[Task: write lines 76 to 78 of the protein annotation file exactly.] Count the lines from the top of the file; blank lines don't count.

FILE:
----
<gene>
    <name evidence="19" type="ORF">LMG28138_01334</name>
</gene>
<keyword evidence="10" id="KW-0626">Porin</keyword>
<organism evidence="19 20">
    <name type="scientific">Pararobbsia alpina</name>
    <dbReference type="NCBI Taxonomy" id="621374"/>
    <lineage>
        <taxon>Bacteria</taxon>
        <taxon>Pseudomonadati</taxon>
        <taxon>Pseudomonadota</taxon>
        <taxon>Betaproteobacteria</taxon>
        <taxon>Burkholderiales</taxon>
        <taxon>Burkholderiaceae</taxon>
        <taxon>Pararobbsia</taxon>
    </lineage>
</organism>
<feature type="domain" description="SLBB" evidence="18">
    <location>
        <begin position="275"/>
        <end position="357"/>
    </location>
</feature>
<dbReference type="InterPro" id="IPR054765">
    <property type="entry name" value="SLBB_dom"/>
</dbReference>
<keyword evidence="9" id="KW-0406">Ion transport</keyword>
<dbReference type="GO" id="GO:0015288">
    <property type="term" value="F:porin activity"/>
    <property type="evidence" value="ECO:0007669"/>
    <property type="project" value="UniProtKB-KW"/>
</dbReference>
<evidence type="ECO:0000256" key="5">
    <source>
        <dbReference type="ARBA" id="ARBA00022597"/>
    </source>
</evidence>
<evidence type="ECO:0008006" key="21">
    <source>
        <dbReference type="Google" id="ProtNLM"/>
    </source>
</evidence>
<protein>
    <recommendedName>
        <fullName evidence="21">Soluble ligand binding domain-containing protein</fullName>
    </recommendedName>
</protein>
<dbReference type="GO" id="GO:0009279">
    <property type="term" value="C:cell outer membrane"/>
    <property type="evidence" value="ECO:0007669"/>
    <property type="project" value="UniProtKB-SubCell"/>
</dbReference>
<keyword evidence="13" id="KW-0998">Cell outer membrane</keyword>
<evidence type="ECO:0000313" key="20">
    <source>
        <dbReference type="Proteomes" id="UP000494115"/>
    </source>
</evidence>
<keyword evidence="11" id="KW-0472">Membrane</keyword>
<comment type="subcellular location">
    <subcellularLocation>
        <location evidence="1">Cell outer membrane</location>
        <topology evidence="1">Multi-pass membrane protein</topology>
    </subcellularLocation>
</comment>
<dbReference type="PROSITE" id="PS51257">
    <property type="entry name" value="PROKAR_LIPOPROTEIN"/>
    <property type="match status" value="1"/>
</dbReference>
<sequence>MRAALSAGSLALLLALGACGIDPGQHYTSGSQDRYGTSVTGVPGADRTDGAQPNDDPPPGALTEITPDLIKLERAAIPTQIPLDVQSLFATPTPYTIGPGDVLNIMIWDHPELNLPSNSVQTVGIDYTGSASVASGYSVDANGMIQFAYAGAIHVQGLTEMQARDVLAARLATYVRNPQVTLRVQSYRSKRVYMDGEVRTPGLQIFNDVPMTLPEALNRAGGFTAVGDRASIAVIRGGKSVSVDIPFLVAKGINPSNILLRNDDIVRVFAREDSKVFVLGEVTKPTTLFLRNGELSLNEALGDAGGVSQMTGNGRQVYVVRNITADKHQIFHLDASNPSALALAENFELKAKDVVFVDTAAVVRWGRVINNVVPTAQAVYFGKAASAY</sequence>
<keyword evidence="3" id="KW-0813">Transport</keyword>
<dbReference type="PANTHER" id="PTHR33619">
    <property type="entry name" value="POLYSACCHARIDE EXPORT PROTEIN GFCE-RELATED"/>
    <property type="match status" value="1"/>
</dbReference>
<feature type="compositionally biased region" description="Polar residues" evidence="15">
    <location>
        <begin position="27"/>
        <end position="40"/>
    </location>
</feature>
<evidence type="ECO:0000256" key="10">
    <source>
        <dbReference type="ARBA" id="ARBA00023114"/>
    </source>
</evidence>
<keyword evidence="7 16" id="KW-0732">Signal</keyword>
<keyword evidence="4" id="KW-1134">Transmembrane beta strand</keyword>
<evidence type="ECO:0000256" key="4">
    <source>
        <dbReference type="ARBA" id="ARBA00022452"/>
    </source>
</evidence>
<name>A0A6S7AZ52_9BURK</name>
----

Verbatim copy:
<feature type="compositionally biased region" description="Polar residues" evidence="15">
    <location>
        <begin position="27"/>